American Pragmatist philosopher William James and subcontinent Islamic philosopher Allama Iqbal both believe that religious experiences are an important class of those experiences with which empiricism is concerned. They both explain and defend religious belief on empirical grounds and argue that the ultimate empirical justification of a religious belief must come by looking at its fruits. This is no accident, for James influenced Iqbal on this very point.
However, they diverge in some matters. James defends the right to diverse religious belief and eventually articulates his own account based on religious experience—an account which is intentionally philosophical and not reliant on any religious authority. Iqbal, however, reconsiders and defends Islam understood along largely traditional lines.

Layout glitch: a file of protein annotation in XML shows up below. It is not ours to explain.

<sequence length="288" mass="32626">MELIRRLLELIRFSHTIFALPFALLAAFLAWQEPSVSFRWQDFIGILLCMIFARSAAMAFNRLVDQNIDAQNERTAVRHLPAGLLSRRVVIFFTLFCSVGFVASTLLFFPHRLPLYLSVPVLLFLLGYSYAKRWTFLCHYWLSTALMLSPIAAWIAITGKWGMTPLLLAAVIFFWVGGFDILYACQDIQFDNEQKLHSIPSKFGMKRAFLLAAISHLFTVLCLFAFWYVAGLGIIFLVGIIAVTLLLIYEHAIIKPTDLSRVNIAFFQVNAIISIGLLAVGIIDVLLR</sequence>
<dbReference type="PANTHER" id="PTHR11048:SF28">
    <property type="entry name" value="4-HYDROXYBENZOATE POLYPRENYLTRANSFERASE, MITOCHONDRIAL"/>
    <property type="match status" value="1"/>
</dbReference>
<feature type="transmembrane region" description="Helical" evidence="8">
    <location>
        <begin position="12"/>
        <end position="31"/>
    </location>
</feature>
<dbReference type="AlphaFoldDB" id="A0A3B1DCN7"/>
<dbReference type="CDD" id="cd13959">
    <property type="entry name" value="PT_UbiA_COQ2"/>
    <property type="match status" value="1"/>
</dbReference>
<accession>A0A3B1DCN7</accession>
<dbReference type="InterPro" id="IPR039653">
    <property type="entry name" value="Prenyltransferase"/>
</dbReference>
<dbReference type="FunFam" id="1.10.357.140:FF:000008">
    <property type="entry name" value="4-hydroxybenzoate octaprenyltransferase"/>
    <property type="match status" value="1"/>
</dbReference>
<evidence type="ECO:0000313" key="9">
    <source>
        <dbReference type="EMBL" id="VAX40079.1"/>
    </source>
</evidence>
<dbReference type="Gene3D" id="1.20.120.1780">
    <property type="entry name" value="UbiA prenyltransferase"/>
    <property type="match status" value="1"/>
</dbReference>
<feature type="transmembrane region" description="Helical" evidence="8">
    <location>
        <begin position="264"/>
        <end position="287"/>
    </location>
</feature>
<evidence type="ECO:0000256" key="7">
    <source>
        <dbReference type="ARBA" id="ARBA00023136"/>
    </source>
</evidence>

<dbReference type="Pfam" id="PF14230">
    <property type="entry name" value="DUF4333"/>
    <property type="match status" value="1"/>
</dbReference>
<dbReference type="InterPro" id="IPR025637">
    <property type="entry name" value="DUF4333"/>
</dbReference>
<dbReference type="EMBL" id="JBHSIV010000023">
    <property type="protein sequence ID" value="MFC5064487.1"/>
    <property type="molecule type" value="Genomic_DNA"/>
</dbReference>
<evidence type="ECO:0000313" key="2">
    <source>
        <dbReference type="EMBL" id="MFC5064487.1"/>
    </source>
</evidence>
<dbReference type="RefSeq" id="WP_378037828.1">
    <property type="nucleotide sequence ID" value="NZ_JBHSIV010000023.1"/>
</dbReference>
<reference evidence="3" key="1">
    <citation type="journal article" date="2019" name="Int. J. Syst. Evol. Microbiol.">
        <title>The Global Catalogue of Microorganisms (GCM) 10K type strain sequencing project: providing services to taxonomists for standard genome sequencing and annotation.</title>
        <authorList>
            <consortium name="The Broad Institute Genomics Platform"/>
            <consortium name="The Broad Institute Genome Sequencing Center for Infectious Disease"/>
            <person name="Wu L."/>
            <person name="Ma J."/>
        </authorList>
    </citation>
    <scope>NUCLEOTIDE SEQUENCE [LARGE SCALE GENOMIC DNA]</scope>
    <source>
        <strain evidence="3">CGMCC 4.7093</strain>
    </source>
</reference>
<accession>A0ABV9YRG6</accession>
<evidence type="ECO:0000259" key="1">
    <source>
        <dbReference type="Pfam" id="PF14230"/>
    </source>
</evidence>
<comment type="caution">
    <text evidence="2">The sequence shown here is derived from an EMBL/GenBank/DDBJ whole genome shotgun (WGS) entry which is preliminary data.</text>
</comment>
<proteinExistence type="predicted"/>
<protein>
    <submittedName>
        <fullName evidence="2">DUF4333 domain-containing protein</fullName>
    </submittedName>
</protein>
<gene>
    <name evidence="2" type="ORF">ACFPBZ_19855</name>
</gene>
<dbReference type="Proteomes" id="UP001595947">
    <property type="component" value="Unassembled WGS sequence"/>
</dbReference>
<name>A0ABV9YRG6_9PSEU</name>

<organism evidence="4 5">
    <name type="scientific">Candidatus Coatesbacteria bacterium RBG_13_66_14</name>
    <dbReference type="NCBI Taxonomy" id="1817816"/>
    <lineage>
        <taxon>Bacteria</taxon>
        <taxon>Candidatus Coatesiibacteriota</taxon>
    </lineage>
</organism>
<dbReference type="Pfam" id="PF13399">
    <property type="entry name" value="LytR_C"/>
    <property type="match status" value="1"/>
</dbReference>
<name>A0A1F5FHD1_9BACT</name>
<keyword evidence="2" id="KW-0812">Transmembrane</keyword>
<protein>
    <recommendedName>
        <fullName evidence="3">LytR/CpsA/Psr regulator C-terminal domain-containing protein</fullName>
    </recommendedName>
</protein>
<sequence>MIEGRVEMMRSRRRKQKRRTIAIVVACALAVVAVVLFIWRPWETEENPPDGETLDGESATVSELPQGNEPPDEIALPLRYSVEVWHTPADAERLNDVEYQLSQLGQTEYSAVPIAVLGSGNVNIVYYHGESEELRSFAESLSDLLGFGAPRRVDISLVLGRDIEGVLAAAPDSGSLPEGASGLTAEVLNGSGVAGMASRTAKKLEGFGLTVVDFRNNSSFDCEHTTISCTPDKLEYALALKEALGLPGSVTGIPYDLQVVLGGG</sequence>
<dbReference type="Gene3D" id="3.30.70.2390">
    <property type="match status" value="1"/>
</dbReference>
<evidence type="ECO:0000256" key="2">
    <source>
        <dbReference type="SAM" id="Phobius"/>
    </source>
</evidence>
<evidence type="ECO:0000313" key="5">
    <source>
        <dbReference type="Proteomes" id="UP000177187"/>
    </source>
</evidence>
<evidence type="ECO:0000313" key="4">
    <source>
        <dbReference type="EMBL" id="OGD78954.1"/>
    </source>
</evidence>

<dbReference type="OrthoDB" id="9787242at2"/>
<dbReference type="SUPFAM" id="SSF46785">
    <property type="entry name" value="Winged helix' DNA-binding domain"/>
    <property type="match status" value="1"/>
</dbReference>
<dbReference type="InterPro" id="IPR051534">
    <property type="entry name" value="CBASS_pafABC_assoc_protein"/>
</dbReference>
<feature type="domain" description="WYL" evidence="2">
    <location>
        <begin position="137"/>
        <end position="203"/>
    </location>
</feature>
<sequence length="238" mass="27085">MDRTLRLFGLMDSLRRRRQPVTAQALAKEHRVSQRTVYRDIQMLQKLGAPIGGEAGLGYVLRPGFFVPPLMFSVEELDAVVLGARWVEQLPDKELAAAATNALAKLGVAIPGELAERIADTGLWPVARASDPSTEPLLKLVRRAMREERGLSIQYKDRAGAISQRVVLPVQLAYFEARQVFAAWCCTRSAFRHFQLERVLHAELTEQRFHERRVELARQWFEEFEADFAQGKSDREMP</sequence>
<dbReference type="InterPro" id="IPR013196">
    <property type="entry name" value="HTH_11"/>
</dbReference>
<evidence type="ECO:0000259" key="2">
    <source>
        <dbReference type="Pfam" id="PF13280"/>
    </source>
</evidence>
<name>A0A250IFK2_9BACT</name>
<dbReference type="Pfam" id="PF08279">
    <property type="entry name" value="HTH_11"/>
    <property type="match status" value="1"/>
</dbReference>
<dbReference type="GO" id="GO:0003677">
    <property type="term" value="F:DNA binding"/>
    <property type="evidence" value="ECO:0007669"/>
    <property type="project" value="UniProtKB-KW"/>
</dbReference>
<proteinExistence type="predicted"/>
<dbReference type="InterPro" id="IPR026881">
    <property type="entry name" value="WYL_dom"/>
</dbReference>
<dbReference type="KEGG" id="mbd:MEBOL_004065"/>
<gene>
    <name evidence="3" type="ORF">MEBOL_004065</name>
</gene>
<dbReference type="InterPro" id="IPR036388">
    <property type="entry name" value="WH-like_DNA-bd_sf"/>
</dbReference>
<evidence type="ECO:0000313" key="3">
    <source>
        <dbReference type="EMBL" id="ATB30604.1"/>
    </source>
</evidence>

I compare and contrast James’ and Iqbal’s religious epistemologies in order to understand both of them better and, hopefully, enrich contemporary reflection on faith and reason through a better awareness of the past dialogue on the subject.
This is the accepted version of the following article: “William James and Allama Iqbal on Empirical Faith;” The Heythrop Journal 61.5 (2020): 775-787, which has been published in final form at the URL provided. This article may be used for non-commercial purposes in accordance with the Wiley Self-Archiving Policy [see second URL].